Its a history which hasn’t always been kind to Scottish clubs with clubs from England France and South Africa having won the event in the last
20 years. In fact when Melrose won the event in 2011, they were the first Scottish club side to do so since 1998
This year teams from England and France including last year’s winners Saracens competed against the best Scotland has to offer. There was no glory for the home side the 2011 winners beaten by a talented and feisty Aberdeen Grammar team who really can play this seven’s game and play it well. Having played well in their opening tie Ayr were hopeful of giving a good account of themselves against English Premier League side Worcester. Despite trailing at half time, Ayr surprisingly in the eyes of some fans outplayed their more illustrious opponents in the second half to record a convincing win book a deserved place in the semi finals and by doing so delayed the kick off to another important event, the stag party of their ace try scorer Grant Anderson.
Next up the young and highly talented French side Claremont brushed aside the challenge of a plucky Gala side who though a competent outfit were no match for the visitors flair and speed. Then came the Melrose defeat which I mentioned at the start of this paragraph and in last of the quarter finals Herriot’s FP were clinically despatched by the defending champions Saracens.
So the semi finals gave us the tantalising prospect of an all Scottish final or more realistically a final between the best of England and France as it turned out the latter proved to be the case but not before Ayr and Aberdeen Grammar had given their more fancied opponents a really hard fight. Of the two Scottish teams it was Ayr who would have been more fancied to reach the final but it was Aberdeen who would suffer the heartbreak of an extra time defeat to Saracens having a missed a kick for victory with the last kick of normal time. Had Aberdeen managed to pull off this victory it would have been one of the sensational sevens victories of my lifetime. It will be no consolation to them that their conquerors went to win a thrilling game of rugby with a last minute converted try with the very last move of the game. Cruel though that may be to the gallant French visitors there is in my opinion no better way to illustrate the theatrical drama of sevens rugby at its best.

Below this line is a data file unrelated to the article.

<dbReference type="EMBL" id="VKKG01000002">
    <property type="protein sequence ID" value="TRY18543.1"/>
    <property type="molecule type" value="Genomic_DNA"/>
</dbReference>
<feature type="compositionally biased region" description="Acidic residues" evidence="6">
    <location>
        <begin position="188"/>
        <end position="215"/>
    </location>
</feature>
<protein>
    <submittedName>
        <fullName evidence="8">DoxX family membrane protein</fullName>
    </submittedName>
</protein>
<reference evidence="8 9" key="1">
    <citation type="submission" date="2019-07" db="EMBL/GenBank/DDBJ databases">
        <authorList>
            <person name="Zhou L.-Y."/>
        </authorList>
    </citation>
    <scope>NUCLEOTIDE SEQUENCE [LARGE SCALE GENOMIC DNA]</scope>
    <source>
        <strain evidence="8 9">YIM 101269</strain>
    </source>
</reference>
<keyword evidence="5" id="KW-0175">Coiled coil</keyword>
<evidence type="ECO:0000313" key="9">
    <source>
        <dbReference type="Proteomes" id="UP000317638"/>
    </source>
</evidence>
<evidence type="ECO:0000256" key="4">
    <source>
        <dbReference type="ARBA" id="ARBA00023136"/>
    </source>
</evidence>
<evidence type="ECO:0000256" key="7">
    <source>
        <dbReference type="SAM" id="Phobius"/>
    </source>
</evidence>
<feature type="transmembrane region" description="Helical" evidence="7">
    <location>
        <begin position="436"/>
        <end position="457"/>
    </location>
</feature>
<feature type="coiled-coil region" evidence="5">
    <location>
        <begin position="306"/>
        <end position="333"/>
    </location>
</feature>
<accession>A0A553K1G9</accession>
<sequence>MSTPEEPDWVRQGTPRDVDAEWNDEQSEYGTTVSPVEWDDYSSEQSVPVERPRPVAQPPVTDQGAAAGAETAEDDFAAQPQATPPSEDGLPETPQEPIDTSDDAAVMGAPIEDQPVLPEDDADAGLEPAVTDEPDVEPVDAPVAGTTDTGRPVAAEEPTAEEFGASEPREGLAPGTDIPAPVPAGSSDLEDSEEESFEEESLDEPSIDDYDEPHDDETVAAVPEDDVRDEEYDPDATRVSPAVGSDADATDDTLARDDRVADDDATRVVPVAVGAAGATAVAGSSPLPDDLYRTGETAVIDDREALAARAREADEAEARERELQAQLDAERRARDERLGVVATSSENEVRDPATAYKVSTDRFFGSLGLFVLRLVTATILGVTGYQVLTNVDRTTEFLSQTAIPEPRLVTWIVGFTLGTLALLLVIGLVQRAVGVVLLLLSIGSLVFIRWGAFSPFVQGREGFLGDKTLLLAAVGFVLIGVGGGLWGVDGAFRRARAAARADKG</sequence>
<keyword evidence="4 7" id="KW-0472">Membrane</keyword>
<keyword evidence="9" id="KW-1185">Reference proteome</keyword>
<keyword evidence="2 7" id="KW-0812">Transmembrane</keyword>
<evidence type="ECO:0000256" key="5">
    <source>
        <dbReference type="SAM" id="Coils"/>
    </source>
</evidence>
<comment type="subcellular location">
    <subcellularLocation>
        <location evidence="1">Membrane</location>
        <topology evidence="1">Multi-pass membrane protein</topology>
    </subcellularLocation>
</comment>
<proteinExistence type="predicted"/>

As I said earlier this day of all days in the rugby sevens calender is about so much than just rugby. Its about the spirit not just of the game but of the entire rugby community. A real family occasion and the commentators convey this to those of us watching the game on our televisions. The best examples of the humour of the day came when the camera zoomed in to the commentary box and captured an image of former Scotland and British Lions international Doddie Weir in a pair of tartan trews which were so loud I had reach for the remote control and turn the sound and adjust the brightness settings on my screen.
Its a good job he was one of the greatest front row forwards ever to have worn the Scotland Jersey. Aye Doddie only the bravest of the brave could get away with trews like that and you were certainly counted amongst their number.
Another great example of the rugby community to send ourselves up came during the commentary of the first of
the semi finals between Ayr and Claremont. Referring to how well Ayr had done to fend off a Claremont attack and set up one of their own The commentator Bill Johnston said ‘Ayr did really well as there were a lot more yellow jerseys than there were pink ones’. He then asked his co-commentator John Beattie ‘What is Rugby coming to when we’re talking about pink jerseys and yellow jerseys’ Really Bill, I think they are the perfect colours for a lovely spring day. Anyway it proves the game of rugby has no time for stereotypes.
You know its fitting that the final of the Melrose sevens Ladies Cup was refereed for the first time by a woman
New Zealand born Alex Pratt. In her pre match interview, she said she had been selected on ability rather than gender and so it proved as I had no doubt it would. It is often said that the sign of a good referee is when you can’t remember their name such was the case with Alex Pratt. In the best traditions of sevens rugby she let the game flow and those watching whether at the Greenyards or on television were rewarded with a thrilling final in which Saracens retained the trophy they won last year by 24 points to 22 with the winning score coming in injury time at the end of a game where first one team then the other enjoyed periods of dominance. It was a wonderful way to an end of the thrilling an event day of seven a side rugby.
And so ended a magnificent afternoon of top quality sport and I was a very lucky girl to have enjoyed such a feast on a day best summed up by saying that sport really is all about the game. Well that and the magic number seven.
Love And Best Wishes